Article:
The Case of Elim Mission 'Massacre' During Zimbabwe's Liberation War: Will the Truth Ever be Known?

Author:Dzimbanhete, Jephias Andrew
Position:Report
 
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Introduction

This article interrogates the evidence that has been used to identify the perpetrators of Elim mission 'massacre'. This event took place during the war of decolonization when Africans in Rhodesia engaged in an armed struggle against the white colonists. Attempts to achieve independence through constitutional means had come to naught because the white settlers stood in the way of independence for the Africans. Africans to the north of Rhodesia in Zambia, Malawi, Kenya and Tanzania had been granted independence in the early 1960s and the Africans in Rhodesia had hoped for the same. The white Rhodesians declared independence from Britain in November 1965 thus underlining the fact that they were not prepared to give independence to the Africans. Most of the black nationalists were incarcerated by the white government of Ian Smith, who was the Prime Minister of Rhodesia. It became very clear to the Africans that they had to resort to an armed struggle against the recalcitrant white Rhodesians to gain independence.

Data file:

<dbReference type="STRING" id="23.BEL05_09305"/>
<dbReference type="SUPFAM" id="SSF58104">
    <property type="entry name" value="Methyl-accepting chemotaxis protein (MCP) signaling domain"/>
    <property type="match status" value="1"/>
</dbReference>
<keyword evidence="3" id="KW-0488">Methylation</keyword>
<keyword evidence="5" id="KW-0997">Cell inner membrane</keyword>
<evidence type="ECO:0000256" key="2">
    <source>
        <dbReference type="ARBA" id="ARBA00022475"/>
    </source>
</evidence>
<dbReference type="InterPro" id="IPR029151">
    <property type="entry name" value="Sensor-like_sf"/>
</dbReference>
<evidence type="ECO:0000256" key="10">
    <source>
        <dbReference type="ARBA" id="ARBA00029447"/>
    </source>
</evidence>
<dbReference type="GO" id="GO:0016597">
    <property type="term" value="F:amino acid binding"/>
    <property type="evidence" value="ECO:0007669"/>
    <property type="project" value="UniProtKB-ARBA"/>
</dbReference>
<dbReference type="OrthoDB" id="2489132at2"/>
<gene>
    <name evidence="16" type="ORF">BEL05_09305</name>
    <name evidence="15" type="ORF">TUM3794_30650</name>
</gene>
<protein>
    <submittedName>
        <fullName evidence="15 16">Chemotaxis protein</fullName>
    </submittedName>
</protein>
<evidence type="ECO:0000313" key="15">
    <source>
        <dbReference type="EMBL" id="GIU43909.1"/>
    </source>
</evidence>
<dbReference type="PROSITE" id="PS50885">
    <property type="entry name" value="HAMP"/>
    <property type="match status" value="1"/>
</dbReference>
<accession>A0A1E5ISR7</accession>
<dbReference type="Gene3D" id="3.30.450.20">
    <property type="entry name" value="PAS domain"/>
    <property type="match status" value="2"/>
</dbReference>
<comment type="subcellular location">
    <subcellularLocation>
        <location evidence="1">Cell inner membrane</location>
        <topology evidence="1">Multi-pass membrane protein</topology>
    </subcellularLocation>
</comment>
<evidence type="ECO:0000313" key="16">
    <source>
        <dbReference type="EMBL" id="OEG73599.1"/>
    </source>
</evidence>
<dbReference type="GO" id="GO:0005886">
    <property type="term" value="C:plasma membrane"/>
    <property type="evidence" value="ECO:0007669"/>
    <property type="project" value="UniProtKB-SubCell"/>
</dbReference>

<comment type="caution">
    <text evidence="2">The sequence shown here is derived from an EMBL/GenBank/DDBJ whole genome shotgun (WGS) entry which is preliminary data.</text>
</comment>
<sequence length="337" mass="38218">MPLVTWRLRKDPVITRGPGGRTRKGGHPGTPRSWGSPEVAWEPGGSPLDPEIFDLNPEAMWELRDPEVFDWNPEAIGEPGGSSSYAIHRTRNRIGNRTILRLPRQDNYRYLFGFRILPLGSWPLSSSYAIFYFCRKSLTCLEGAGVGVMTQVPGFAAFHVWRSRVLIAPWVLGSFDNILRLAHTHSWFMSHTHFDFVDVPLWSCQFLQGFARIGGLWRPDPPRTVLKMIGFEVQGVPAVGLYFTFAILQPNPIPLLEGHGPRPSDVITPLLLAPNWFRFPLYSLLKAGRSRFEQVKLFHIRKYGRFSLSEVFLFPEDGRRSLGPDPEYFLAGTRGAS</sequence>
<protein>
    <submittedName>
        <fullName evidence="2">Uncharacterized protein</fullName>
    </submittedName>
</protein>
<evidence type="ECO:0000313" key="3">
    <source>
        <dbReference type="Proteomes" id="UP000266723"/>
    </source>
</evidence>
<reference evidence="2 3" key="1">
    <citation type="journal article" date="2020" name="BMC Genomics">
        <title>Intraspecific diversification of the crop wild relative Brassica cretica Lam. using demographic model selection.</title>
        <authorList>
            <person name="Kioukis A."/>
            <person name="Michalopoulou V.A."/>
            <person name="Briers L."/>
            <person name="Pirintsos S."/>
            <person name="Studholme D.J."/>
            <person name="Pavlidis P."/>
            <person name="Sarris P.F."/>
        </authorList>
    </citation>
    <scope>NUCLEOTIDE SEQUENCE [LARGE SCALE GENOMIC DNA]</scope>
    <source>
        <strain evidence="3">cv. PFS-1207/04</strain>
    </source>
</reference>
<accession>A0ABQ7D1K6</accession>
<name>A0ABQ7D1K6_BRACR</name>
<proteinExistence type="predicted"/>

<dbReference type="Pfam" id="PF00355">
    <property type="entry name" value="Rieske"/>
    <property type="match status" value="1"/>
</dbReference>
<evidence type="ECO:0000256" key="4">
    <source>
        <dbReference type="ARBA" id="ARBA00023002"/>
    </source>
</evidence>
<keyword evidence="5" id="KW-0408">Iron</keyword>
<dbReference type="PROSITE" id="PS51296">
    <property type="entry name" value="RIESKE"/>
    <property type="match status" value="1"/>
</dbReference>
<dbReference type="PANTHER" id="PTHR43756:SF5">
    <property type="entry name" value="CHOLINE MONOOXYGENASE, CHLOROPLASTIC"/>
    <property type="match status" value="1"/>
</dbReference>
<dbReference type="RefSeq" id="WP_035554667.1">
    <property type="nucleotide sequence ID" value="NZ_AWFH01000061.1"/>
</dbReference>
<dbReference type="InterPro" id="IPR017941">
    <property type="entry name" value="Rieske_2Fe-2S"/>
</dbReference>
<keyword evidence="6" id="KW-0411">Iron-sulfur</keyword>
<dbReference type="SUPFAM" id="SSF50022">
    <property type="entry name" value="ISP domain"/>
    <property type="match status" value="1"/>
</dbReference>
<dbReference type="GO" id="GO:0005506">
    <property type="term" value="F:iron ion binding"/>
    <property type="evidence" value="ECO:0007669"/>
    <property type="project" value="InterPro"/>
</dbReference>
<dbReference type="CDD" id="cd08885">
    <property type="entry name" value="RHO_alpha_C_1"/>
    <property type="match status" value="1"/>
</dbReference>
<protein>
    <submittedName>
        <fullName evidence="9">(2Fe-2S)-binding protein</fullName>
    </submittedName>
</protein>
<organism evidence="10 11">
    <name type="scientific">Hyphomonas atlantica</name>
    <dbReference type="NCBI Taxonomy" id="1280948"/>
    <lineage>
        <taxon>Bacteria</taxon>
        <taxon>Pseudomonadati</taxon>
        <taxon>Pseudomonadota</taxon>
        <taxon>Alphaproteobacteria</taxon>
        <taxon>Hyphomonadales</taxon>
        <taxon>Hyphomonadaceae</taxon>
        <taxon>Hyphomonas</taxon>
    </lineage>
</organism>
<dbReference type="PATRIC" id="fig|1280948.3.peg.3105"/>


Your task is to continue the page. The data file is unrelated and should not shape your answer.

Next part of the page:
The leadership of the two liberation movements namely the Zimbabwe African People's Union (ZAPU) and the Zimbabwe African National Union (ZANU) who had survived arrest initiated the armed struggle from exile. From the mid-1960s the armed wings of the two nationalist parties waged a war of liberation against the white Rhodesians. The two armed wings were the Zimbabwe African People's Revolutionary Army (ZIPRA) and the Zimbabwe African National Liberation Army (ZANLA). The two liberation armies were based in Zambia and infiltrated into Rhodesia from this sanctuary. It was after Mozambique gained its independence in 1975 that ZANU and its liberation army (ZANLA) moved out of Zambia and established their base in Mozambique. The theatres of operation for the two liberation armies became clearly defined as they infiltrated into Rhodesia from different host countries. ZANLA's area of operation covered the whole of the eastern part of Rhodesia whilst ZIPRA's covered mainly the north-western part of Rhodesia. It was commonplace that civilians in the rural areas, where most of the fighting took place, were murdered and the fighting factions denied responsibility and blamed the other. This was the case with the Elim Mission incident which occurred in the battlefield that pitted the Rhodesian security forces against the ZANLA guerrilla fighters. This event that took place in 1978 has been cited to have epitomised the brutalities associated with this kind of war. Writing in 1982, Caute, a journalist-cum-author wrote that on the night of 23 June 1978 violent death came to Elim Pentecostal mission when eight missionaries and four of their children were savagely murdered. (1) The two adversaries in this part of Rhodesia namely the Rhodesian security forces and the ZANLA forces blamed each other for the killings